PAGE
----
The table below provides information about the number of workers in this career in various regions. It also provides information about the expected growth rate and future job openings.

Commercial and Industrial Designers (SOC 27-1021)

Location Current employment Growth over 10 years Annual openings
Washington 462 12.6% 16.1% 57
    Clark, Cowlitz, and Wahkiakum Counties 26 42.3% 15.2% 5
    Island, San Juan, Skagit, and Whatcom Counties 16 6.3% 14.6% 1
    King County 324 10.8% 19.6% 38
    Snohomish County 21 4.8% 12.4% 2
    Spokane County 40 12.5% 13.9% 5
United States 43,900 3.2% 5.2% 4,600

National employment

About 23% of industrial designers are self-employed.

Major employers:

National outlook

Demand for this occupation will slow as the manufacturing industry experiences a slight decline. Growth will be highest for those who design medical equipment and other precision instruments.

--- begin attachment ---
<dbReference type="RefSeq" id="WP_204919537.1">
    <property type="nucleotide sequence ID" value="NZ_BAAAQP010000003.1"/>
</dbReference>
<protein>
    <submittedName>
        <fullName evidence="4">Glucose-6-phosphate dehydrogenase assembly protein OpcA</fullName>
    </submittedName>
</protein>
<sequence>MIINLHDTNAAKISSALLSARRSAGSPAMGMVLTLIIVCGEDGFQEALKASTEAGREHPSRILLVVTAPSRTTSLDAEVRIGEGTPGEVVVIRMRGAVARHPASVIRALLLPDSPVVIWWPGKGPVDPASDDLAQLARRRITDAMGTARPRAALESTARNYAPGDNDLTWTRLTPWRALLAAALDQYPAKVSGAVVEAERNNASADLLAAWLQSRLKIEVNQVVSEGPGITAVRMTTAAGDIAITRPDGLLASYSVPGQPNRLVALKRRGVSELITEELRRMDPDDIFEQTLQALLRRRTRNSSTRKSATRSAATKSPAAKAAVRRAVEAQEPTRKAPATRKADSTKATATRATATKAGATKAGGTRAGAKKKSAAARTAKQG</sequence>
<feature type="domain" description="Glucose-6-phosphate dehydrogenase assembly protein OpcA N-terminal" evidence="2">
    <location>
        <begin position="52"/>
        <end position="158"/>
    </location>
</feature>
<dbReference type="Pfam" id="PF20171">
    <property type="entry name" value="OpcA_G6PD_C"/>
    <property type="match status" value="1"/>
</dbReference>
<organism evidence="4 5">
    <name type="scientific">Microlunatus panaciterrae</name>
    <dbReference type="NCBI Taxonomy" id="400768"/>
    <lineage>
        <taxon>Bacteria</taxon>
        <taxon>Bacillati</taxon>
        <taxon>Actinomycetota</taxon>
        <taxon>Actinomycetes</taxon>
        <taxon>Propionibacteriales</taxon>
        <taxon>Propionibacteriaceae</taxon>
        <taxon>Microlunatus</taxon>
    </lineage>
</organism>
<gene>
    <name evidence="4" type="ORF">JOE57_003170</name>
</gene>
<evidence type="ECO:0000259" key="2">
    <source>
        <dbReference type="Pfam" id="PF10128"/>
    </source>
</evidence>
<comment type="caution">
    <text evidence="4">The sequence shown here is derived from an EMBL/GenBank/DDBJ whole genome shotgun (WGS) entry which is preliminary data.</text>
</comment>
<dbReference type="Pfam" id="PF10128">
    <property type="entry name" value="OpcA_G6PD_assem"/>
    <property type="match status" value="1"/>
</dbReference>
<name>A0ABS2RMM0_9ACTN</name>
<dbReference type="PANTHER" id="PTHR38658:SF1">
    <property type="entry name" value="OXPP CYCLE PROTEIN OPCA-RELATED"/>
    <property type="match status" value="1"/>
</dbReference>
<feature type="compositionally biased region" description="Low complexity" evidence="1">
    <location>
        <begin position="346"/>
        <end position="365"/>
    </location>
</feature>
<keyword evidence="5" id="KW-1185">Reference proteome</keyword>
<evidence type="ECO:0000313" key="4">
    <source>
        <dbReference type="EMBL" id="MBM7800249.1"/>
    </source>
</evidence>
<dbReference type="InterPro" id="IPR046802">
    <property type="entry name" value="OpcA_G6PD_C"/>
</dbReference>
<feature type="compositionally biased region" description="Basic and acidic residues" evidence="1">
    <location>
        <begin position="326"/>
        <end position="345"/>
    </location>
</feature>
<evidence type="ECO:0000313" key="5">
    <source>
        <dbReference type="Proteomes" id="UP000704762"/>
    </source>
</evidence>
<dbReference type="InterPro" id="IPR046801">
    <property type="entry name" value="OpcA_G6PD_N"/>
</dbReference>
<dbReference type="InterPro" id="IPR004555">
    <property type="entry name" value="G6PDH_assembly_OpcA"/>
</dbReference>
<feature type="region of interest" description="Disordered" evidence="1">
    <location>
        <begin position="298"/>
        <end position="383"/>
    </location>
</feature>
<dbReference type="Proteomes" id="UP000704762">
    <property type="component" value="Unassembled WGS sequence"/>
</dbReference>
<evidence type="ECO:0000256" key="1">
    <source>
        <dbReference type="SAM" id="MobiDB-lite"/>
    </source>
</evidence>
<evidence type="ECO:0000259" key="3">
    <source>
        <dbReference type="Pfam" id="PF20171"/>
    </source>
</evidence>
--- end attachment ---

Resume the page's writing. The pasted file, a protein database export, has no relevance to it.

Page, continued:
Job prospects will be best for those who have a strong background in computer aided design (CAD) systems.

Other resources

American Design Drafting Association (external link)
105 East Main Street
Newbern, TN 38059
Engineer Girl! (external link)
National Academy of Engineering
Human Factors and Ergonomics Society (external link)
2025 M Street NW, Suite 800
Washington, DC 20036
Industrial Designers Society of America (external link)
555 Grove Street, Suite 200
Herndon, VA 20170
Society for Experiential Graphic Design (external link)
1900 L Street NW, Suite 710
Washington, DC 20036
Technology Student Association (external link)
1904 Association Drive
Reston, VA 20191-1540
What is Industrial Design? (external link)


Career cluster

Career path

O*Net (external link) occupation

O*Net job zone (external link)

DOT occupations

Holland occupational cluster